Clay Waldrip is what some would consider ‘self-made’ in the ag aviation world. Not born into an ag aviation family, Waldrip grew up in the Northwest Texas Panhandle. Like many before him, Clay spent his summers working on farms. It was there that Waldrip got his first taste of the yellow airplanes, watching them spraying the same crops he tended to as a teenager. It was then that Waldrip began shaping his future towards aviation.
He started on the ground at the very airport his business is now based out of, and working for a local operation he now owns, Waldrip learned the ropes of the ag aviation business as a ground crew member. He began taking flight lessons out of Dalhart, Texas, gaining his private and commercial fixed-wing ratings in 2009. He graduated to spraying in July of 2011. Just under ten years later, Waldrip and his wife would purchase the business, rebranding the company to the name Flying W Aviation on January 1st, 2021.
The Dalhart area comprises a wide variety of farming. From potatoes to watermelon and pumpkin farmers, corn, cotton, alfalfa, oats and wheat are all grown in the small Texas panhandle community. Organic corn in the area is a growth industry around the Dalhart area that sees the company spraying over 200,000 acres each year across all crops sprayed. A number that continues to grow annually. Spraying organic crops is more of a challenge for ag aviation. Organic chemicals require OMRI certification, which is an expensive proposition for spraying. However, Waldrip has continued to grow that segment of the business as organic corn, soybean, and wheat crops continue to be more and more prevalent in the Dalhart area, primarily used for feed for a large local organic dairy farm.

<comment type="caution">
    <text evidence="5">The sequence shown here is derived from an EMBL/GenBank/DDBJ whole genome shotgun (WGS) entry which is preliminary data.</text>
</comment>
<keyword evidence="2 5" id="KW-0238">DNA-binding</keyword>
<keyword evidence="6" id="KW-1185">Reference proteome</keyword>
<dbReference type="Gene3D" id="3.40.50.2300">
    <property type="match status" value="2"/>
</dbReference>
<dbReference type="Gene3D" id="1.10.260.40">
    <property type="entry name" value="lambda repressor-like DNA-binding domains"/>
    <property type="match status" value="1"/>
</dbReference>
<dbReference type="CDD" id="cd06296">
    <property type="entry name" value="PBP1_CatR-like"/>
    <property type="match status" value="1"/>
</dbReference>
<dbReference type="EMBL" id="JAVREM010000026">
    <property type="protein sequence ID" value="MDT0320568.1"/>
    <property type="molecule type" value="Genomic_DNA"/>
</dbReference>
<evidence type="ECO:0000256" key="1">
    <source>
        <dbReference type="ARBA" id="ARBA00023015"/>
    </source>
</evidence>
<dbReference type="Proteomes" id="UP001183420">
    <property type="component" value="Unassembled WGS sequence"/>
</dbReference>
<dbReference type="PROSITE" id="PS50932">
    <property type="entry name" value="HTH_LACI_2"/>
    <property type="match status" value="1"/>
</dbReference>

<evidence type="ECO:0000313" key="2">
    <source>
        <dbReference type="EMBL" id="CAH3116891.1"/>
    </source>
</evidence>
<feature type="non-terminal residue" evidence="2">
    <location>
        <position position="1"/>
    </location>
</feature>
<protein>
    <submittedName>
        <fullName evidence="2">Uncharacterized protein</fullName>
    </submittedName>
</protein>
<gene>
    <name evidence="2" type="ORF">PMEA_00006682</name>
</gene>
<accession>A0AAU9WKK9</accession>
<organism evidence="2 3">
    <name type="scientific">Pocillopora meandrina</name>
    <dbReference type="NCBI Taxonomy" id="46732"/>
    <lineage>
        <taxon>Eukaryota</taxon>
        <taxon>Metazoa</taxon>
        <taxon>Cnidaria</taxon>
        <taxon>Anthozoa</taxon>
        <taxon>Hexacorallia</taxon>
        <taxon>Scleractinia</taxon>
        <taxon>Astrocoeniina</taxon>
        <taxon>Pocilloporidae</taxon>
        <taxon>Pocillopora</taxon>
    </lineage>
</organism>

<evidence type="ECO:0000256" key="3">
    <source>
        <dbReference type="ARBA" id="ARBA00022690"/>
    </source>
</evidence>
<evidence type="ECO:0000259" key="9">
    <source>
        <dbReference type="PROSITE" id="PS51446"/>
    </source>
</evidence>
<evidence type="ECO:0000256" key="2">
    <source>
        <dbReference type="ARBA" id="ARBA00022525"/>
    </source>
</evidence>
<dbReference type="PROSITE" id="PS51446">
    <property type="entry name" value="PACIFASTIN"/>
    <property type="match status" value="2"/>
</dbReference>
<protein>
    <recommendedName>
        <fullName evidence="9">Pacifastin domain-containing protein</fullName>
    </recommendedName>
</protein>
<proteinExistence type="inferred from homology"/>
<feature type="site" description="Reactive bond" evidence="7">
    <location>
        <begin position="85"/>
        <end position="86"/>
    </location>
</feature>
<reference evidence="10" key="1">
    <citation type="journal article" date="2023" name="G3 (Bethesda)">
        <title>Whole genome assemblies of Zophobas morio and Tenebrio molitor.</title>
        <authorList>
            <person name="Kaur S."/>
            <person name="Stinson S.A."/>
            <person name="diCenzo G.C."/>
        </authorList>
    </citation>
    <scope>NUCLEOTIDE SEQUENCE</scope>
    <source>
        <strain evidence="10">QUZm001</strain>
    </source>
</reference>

“Liquids and herbicides make up 40% of what we spray, with the other 60% made up of fungicide and miticide for spider mites in corn,” said Waldrip.
Waldrip stated that in addition to the standard safety concerns of ag spraying being primarily wires in the environment, challenges exist by way of a high-density altitude, which differs from many other areas. Dalhart, Texas sits at 4000 feet MSL. In addition to some of the different regions, the company works close to New Mexico, where altitudes can rise to over 5000 feet, adding another level of complexity to the flight.
Drift is also a major factor in the company’s flight environment. Dalhart is a constantly challenging area for wind. “It blows here. It can blow at 40-50 miles an hour here regularly, so that is one of our biggest challenges. Sometimes we have to get up early to beat the wind where we can get dry, hot, and windy very quickly.”
In addition to the windy and hot climate, most of the dirt strips he lands at out in the field are short field strips with wires on the northern end. This means that the short strips are one-way in, one-way out strips. Waldrip remains positive in his safety focus, content not pushing the envelope and mitigating as much risk as possible on each flight.
Flying W operates in Oklahoma, Texas, and New Mexico thanks to their central location that can see an aircraft make it to New Mexico or Oklahoma within 15 minutes from their base in Texas. While the company currently operates a single 2019 model AT-802A, expansion is now underway; Clay has hired an additional pilot, and took delivery of an AT-502B model in May.
The company mixes its chemicals in an on-site chemical warehouse at their Dalhart base that provides them the turnkey ability to go from office to chemical warehouse within the same facility and another hangar operated by the company nearby used for aircraft storage and overflow when needed.